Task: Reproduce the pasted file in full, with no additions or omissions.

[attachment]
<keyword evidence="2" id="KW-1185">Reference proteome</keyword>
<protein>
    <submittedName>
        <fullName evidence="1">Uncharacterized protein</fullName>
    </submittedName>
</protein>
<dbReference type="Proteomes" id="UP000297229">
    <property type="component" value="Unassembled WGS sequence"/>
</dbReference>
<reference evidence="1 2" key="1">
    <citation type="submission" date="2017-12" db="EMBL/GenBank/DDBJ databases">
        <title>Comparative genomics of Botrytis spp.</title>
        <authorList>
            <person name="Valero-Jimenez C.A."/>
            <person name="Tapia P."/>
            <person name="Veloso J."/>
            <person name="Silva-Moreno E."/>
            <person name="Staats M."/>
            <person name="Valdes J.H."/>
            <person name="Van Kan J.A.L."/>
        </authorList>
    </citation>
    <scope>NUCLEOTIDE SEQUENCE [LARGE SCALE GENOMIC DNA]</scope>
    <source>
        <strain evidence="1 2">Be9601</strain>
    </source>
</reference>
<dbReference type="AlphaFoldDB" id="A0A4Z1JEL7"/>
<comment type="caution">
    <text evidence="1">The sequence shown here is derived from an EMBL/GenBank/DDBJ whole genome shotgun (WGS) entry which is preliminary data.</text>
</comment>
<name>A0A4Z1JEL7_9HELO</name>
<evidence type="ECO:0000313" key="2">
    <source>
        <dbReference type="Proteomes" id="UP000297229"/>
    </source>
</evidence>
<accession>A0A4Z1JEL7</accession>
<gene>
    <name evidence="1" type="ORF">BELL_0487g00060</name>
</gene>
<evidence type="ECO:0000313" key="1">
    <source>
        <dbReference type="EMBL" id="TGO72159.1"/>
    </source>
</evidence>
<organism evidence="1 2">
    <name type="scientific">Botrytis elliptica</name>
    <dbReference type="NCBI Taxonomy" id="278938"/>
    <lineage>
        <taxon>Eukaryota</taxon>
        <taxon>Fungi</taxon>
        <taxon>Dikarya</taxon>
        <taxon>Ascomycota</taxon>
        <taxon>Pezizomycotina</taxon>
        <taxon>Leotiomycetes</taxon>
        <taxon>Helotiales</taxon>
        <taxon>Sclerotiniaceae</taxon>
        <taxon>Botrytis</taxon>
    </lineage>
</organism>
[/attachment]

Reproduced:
<keyword evidence="2" id="KW-1185">Reference proteome</keyword>
<protein>
    <submittedName>
        <fullName evidence="1">Uncharacterized protein</fullName>
    </submittedName>
</protein>
<dbReference type="Proteomes" id="UP000297229">
    <property type="component" value="Unassembled WGS sequence"/>
</dbReference>
<reference evidence="1 2" key="1">
    <citation type="submission" date="2017-12" db="EMBL/GenBank/DDBJ databases">
        <title>Comparative genomics of Botrytis spp.</title>
        <authorList>
            <person name="Valero-Jimenez C.A."/>
            <person name="Tapia P."/>
            <person name="Veloso J."/>
            <person name="Silva-Moreno E."/>
            <person name="Staats M."/>
            <person name="Valdes J.H."/>
            <person name="Van Kan J.A.L."/>
        </authorList>
    </citation>
    <scope>NUCLEOTIDE SEQUENCE [LARGE SCALE GENOMIC DNA]</scope>
    <source>
        <strain evidence="1 2">Be9601</strain>
    </source>
</reference>
<dbReference type="AlphaFoldDB" id="A0A4Z1JEL7"/>
<comment type="caution">
    <text evidence="1">The sequence shown here is derived from an EMBL/GenBank/DDBJ whole genome shotgun (WGS) entry which is preliminary data.</text>
</comment>
<name>A0A4Z1JEL7_9HELO</name>
<evidence type="ECO:0000313" key="2">
    <source>
        <dbReference type="Proteomes" id="UP000297229"/>
    </source>
</evidence>
<accession>A0A4Z1JEL7</accession>
<gene>
    <name evidence="1" type="ORF">BELL_0487g00060</name>
</gene>
<evidence type="ECO:0000313" key="1">
    <source>
        <dbReference type="EMBL" id="TGO72159.1"/>
    </source>
</evidence>
<organism evidence="1 2">
    <name type="scientific">Botrytis elliptica</name>
    <dbReference type="NCBI Taxonomy" id="278938"/>
    <lineage>
        <taxon>Eukaryota</taxon>
        <taxon>Fungi</taxon>
        <taxon>Dikarya</taxon>
        <taxon>Ascomycota</taxon>
        <taxon>Pezizomycotina</taxon>
        <taxon>Leotiomycetes</taxon>
        <taxon>Helotiales</taxon>
        <taxon>Sclerotiniaceae</taxon>
        <taxon>Botrytis</taxon>
    </lineage>
</organism>